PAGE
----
Phnom Penh is a unique example of our times of a capital that was almost entirely stripped of its population. Buildings were abandoned and traffic prohibited, as well as schools and public spaces being converted into farmland: from 1975 to 1979, the Khmer Rouge regime advocated domination over the “new people” by peasants, campaigns in a city regarded decadent and corrupted by the West, and attempted to establish an egalitarian and rural society. A redundant Phnom Penh fell silent and symbolically slipped below the radar in Cambodia.
Forty years later, the demands of promoters have replaced communist propaganda. Populations are no longer moved for ideological reasons, but due to pressure from the housing market. Economic development projects have substituted the throngs littering the horizon, condemned to forced labour in the fields, with labourers on soaring building sites. Consequently, in what form can the account of urbicide, this will to destroy and deny urban life, be presented in a booming capital? What place does the changing city grant to any visible and invisible traces of the past?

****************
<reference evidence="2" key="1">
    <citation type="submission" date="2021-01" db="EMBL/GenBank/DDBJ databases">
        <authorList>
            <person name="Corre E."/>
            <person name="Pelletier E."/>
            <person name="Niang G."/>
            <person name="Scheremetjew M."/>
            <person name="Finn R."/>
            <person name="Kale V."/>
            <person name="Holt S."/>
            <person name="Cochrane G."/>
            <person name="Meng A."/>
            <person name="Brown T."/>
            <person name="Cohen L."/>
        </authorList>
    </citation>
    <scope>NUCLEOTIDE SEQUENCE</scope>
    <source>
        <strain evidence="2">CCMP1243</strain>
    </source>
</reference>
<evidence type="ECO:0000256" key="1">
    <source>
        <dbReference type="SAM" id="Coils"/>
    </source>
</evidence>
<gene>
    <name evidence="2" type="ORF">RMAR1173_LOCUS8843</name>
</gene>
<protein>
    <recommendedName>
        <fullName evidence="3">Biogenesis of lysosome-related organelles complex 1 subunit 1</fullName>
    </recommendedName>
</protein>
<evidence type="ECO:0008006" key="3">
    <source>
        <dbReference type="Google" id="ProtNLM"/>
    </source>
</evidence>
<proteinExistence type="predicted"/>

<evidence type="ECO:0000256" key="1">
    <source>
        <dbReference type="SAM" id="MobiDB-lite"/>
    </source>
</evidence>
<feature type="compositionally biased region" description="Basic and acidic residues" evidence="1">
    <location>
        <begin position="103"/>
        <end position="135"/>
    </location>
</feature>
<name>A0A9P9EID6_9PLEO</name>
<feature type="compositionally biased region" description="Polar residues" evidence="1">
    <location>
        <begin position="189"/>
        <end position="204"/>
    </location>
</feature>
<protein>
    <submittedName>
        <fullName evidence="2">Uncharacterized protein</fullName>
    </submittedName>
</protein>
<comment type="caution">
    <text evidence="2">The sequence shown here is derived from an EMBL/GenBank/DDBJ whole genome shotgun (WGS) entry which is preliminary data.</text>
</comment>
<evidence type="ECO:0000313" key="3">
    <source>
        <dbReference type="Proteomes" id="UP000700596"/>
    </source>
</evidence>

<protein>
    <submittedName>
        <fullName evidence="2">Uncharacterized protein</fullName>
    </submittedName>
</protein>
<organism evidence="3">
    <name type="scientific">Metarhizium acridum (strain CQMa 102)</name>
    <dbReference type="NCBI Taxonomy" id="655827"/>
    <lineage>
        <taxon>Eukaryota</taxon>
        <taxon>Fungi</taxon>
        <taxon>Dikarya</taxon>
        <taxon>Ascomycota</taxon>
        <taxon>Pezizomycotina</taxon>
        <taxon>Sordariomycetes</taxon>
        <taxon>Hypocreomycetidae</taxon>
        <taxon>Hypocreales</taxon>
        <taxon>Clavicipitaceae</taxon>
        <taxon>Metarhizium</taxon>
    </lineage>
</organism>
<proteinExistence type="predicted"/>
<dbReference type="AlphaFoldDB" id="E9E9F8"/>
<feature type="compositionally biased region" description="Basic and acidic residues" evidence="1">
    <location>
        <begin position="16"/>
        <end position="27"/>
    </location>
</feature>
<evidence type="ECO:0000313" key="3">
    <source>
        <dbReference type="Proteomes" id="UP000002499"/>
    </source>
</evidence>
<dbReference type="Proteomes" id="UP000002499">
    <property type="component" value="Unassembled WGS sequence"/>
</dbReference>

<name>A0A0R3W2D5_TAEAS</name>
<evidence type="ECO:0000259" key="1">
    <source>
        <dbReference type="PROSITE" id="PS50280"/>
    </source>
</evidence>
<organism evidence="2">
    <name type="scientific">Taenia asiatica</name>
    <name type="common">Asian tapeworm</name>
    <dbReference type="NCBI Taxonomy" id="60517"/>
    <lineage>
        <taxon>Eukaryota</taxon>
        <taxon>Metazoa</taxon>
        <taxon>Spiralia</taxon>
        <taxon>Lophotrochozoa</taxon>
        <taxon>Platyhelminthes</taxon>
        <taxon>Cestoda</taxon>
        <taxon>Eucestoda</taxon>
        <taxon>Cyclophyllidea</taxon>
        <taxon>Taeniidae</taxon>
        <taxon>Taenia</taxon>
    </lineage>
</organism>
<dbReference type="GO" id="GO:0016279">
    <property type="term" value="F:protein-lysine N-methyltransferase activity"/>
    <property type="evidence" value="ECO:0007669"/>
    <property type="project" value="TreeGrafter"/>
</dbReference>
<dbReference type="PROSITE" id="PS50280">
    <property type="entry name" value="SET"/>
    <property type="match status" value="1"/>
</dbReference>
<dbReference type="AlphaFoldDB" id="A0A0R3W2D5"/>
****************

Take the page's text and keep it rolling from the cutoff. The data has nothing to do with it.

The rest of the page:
The Grand Opening of Phnom Penh series haphazardly recollects a legacy, one that is still painful and little expressed, by documenting ambivalent figures that animate public areas portraying haste, disappearance, friction and tension between the bodies. The city in the background is elusive again, this time concealed behind a grid of scaffolding and the disorderly backdrop of the electricity network. Empty space and covering up, unintended replicas of Land Art interventions, can be seen as the patterns of a new, abstract and ephemeral architecture, that occludes the gaps in collective memory to further divulge them.
At a time when the Cambodian capital can finally anticipate the future of Asian metropolises, the inertia of the landscape indirectly summons the question of identity. The identity of a city with an uncertain morphology, one that is still being shaped; the identity of the individual faced with a saturated field of vision due to a multitude of motifs.
This work was carried out from February to March 2015, whilst in residence for the Institut français du Cambodge, and is awarded the Maison Blanche Prize for contemporary photography (Marseille, 2016).
Alban Lécuyer – Born in Paris in 1977 and graduated from Superior School of Journalism of Lille. Alban Lécuyer contributes to various magazines (Arts Magazine, Tête-à-tête, Fragil.org, etc.) and collaborates with public organizations or private companies (advertising campaigns, photographic missions). He also teaches the history of photography and the interpretation of pictures at the DMA of Nantes. His personal project focuses on the representations of the collective housing (political, media, commercial, social representations) and on the place of all and sundry facing the alteration of urban spaces.